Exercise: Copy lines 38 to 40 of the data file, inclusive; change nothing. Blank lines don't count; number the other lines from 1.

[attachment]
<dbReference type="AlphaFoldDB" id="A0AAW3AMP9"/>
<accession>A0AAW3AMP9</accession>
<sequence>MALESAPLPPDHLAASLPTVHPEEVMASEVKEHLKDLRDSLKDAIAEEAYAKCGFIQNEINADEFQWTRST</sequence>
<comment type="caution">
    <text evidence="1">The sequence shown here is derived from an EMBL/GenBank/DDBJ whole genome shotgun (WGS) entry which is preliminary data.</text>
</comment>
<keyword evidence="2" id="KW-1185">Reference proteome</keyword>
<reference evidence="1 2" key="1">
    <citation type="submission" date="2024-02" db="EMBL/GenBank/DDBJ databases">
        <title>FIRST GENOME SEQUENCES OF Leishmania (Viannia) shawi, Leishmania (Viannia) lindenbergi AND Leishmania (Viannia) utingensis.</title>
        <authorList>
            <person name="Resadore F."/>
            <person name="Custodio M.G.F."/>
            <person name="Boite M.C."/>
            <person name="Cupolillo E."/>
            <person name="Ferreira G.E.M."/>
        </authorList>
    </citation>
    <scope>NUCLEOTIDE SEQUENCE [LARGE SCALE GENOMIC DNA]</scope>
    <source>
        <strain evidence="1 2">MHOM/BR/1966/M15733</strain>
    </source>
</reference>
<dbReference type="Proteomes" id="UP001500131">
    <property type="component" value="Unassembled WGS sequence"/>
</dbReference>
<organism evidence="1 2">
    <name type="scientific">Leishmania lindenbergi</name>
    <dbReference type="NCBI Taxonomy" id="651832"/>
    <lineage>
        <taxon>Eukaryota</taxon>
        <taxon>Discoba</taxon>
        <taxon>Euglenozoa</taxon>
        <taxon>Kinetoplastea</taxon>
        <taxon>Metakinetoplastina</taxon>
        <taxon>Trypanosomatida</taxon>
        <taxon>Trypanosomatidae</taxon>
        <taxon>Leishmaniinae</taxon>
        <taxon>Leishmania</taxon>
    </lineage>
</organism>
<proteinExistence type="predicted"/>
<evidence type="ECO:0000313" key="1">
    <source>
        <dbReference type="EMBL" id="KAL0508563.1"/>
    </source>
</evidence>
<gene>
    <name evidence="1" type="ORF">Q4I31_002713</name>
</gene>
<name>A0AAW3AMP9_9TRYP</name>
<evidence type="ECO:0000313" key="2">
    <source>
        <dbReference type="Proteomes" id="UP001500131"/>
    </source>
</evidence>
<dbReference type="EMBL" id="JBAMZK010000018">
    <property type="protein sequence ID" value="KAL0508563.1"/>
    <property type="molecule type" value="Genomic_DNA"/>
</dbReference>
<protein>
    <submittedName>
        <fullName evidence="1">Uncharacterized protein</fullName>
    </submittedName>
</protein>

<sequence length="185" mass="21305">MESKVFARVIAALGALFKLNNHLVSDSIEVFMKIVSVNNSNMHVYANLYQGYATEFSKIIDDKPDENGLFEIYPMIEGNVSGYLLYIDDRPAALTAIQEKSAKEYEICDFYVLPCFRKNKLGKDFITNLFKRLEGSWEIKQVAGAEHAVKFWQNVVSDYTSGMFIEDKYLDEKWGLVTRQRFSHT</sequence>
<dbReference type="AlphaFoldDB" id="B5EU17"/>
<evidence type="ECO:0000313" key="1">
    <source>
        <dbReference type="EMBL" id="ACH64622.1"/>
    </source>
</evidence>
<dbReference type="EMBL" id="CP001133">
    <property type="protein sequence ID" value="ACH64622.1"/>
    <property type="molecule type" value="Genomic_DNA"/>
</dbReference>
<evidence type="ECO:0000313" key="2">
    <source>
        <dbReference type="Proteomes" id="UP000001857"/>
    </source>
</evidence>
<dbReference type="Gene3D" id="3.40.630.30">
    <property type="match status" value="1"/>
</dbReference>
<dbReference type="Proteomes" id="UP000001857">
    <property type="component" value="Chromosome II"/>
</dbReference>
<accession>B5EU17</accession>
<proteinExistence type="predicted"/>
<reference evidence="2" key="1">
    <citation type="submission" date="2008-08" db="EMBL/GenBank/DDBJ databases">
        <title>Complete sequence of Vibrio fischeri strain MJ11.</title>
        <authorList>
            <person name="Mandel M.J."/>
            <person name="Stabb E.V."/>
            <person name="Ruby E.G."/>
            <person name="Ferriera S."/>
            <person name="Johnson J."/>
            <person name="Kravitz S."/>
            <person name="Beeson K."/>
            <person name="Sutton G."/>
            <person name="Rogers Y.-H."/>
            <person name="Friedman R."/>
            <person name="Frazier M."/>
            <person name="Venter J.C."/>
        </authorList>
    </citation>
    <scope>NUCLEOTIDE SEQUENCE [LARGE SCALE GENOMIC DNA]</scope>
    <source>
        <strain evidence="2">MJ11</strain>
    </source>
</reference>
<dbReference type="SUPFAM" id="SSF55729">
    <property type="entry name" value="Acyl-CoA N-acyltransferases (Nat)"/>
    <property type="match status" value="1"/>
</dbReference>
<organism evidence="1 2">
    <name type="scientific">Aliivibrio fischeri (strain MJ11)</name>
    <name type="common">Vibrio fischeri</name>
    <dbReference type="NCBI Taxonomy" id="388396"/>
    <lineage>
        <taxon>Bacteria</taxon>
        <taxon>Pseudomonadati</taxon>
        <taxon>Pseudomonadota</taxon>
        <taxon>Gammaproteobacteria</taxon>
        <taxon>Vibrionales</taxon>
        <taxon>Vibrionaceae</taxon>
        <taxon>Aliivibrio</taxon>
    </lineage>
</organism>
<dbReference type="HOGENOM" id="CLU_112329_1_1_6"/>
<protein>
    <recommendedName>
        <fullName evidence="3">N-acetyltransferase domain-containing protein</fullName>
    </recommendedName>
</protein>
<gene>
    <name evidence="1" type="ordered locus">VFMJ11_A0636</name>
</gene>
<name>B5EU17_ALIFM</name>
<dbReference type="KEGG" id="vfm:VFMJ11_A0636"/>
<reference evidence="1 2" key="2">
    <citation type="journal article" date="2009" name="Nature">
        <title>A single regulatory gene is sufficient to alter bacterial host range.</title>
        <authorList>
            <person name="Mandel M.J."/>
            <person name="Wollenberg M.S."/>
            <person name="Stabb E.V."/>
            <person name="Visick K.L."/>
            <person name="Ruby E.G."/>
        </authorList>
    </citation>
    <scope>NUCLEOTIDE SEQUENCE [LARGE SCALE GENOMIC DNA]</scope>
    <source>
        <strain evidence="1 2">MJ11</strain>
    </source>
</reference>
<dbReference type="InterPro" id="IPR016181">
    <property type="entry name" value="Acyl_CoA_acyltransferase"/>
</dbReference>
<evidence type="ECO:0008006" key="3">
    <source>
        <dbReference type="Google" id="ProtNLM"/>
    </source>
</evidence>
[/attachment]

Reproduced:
        <taxon>Leishmaniinae</taxon>
        <taxon>Leishmania</taxon>
    </lineage>